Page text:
Lt. Edward Zuczek
Lost at Sea Off Guam
NUTLEY AIRMAN MISSING IN PACIFIC AREA
Liet. Edward Zuczek Was Navy Pilot;
(October 23, 1958) -- Hope has grown dim in the search for a Navy photo reconnaissance plane which went down Saturday with four men, among whom was Nutley, N.J.-born Lt. (jg) Edward Joseph Zuczek.
The plane went down at sea off Guam. Four surface vessels and 15 airplanes have continued the search which began Saturday night after radio direction finders picked up signals on a frequency used by emergency equipment carried by the plane.
The hunt was hampered at times by stormy weather. A Navy spokesman said he doubted that a life raft which was glimpsed through rain squalls Sunday with possibly three men aboard would ever be seen again.
The lost plane was an AJ5P en route from Guam to Manila.
Zuczek, 22, enlisted in the Navy in 1954 and took his flight training at Pensacola Naval Air Training Station, Fla. He was a pilot in a heavy photographic squadron.
He is survived by his parents, and two brothers, Benjamin and Theodore. His father is employed at Federal Telephone & Radio Corp. in Clifton.
-- The Nutley Sun (October 23, 1958)
Lt. Edward Zuczek
Edward J. Zuczek, Lt. J.G.
U.S. Navy, 1936-1958
Nutley, New Jersey-born Edward J. Zuczek enlisted in the U.S. Navy in the summer of 1955, one year after graduating high school.
He was selected very shortly thereafter for the rare opportunity of attending Aviation Officer Candidate School in Pensacola, Fla., without holding a college degree.
Edward Zuczek was commissioned as an ensign in 1956 and earned his Naval Pilot Wings in 1957.
Zuczek was assigned to Aviation Photographic Squadron (VAP-61) at Naval Air Station, Agana, Guam. Ed was serving as navigator aboard Navy AJ-2P Photo Reconnaissance Plane 9194 on a routine flight from NAS, Cubi Point, Philippines to NAS Agana, on Oct. 18, 1958.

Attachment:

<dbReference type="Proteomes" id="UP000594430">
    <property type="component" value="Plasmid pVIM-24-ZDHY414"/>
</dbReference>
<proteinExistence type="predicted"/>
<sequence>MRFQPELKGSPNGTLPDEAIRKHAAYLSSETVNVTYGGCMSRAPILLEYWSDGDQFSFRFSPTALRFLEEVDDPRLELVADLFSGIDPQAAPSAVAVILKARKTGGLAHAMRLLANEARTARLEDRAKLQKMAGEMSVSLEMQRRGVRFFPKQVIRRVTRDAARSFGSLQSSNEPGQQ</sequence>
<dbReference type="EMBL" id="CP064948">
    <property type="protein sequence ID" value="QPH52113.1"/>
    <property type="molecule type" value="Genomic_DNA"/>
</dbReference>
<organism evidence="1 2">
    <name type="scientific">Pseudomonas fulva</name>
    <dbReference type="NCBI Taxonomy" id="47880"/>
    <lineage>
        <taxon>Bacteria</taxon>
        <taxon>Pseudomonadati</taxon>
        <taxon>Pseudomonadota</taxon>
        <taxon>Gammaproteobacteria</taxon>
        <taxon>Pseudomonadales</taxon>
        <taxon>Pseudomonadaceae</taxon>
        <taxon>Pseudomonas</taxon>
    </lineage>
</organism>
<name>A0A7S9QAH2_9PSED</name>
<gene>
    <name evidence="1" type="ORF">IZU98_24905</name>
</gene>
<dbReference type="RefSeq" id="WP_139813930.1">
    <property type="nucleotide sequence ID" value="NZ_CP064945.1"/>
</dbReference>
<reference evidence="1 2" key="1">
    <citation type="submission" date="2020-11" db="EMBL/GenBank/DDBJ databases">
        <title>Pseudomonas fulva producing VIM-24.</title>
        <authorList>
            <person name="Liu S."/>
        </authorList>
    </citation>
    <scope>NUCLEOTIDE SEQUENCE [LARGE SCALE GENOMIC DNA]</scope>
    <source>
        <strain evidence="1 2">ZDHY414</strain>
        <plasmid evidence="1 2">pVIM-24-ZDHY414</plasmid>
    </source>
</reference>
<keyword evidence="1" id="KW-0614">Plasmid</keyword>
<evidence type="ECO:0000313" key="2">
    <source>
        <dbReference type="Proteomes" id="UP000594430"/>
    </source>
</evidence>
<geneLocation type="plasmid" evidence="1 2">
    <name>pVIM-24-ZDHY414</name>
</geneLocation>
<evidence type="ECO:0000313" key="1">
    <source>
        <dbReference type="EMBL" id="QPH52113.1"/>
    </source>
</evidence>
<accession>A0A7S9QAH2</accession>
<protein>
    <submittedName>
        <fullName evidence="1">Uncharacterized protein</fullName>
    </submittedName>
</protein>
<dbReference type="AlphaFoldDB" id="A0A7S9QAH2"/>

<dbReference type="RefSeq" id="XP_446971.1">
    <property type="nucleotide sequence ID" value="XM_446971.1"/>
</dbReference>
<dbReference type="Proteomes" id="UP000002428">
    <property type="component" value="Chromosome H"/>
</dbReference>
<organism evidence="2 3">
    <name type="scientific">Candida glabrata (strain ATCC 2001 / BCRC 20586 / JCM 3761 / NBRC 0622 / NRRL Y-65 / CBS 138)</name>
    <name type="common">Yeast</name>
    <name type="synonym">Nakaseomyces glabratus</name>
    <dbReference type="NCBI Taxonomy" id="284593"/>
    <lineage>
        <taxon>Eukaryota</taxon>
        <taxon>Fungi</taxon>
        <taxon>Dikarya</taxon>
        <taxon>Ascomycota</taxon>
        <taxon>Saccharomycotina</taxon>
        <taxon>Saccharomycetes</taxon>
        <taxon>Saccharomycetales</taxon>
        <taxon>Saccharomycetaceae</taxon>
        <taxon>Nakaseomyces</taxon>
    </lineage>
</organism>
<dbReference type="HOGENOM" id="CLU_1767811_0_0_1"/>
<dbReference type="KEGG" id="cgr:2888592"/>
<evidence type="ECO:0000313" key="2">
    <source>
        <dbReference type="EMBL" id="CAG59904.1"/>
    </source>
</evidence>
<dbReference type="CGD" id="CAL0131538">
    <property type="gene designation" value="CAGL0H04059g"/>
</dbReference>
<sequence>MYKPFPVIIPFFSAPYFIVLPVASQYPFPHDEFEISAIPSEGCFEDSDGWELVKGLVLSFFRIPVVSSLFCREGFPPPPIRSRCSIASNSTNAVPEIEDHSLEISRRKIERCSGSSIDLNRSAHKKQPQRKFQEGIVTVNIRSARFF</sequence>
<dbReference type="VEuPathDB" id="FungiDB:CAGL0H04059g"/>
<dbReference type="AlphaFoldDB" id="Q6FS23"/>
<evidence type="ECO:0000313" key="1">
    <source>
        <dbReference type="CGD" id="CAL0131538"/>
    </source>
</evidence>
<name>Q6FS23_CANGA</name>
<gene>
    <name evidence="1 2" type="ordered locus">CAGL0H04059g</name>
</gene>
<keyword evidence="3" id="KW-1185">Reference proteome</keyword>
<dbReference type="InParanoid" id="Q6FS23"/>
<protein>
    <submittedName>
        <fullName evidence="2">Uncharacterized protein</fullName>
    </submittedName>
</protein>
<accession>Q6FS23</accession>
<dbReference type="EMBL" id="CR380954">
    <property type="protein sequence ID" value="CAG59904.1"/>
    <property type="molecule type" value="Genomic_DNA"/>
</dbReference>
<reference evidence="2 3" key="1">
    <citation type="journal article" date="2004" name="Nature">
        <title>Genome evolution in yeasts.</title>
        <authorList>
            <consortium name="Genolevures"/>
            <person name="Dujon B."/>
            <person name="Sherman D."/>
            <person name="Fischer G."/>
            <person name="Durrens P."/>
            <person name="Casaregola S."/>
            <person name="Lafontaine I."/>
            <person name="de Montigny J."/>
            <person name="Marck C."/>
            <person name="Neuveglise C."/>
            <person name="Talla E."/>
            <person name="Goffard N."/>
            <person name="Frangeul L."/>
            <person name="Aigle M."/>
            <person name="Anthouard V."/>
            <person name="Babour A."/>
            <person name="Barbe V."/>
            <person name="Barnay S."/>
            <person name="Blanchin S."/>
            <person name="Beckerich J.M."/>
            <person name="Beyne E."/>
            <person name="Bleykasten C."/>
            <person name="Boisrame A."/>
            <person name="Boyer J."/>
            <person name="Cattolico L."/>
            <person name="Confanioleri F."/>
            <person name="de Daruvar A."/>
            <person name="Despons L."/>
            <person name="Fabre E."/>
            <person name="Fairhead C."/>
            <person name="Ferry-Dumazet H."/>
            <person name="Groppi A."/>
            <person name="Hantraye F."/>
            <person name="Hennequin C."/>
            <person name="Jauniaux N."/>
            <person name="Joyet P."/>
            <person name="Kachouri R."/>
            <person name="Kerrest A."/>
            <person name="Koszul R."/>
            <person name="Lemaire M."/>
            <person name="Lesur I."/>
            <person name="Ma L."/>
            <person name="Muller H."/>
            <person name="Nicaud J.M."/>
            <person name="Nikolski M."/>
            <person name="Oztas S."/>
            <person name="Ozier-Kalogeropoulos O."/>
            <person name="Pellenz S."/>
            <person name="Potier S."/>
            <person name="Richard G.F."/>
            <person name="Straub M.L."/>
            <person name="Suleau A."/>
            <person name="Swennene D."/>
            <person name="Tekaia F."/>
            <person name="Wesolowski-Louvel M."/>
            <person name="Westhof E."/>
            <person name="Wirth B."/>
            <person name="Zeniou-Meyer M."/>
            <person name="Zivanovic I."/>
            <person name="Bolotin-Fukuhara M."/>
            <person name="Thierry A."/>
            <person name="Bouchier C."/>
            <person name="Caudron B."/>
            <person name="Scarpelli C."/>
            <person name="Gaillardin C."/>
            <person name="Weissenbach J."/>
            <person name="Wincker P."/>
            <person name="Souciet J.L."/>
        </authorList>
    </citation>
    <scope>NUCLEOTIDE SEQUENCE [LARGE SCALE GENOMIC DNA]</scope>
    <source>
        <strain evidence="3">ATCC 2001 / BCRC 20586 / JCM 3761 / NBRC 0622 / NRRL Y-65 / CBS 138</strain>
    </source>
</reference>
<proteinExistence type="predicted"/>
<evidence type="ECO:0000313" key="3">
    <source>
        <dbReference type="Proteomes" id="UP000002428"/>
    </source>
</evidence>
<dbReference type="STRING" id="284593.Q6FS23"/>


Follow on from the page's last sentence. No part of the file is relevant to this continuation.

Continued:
After taking off at 8:45 a.m., local time, all was normal until 2:20 p.m. when 9194 lost power in its left engine. Combined with a strong headwind, fuel ran short forcing the crew to ditch the plane at 5:41 p.m. about 140 miles northwest of Guam.
In one of the most extensive search and rescue efforts in the Navy's history, from Oct. 18 to Oct. 24, the only sign of the plane crew was the right wing tip tank. Being that this tank was undamaged the most logical theory is that the ditching was unsuccessful and when the plane broke up, the tank was released due to a broken wing.
An eight-day search involving 217 aircraft flights and 10 ships covered 192,000 square miles of ocean. It was virtually impossible for them not to spot swimmers since a life raft would have been much easier to spot than the recovered tank. On Oct. 25, the search was terminated and the crew was listed as presumed dead.
The lost crew of four included: Lt. Leroy E. Souders, pilot; Lt. j.g. Edward Zuczek, navigator; Robert D. McDuffie AD1, plane captain; and Clarence E. Luster, PHAAN, photographic technician.
Clifford E. Fanning, Cmdr. U.S. Navy
The Nutley Sun
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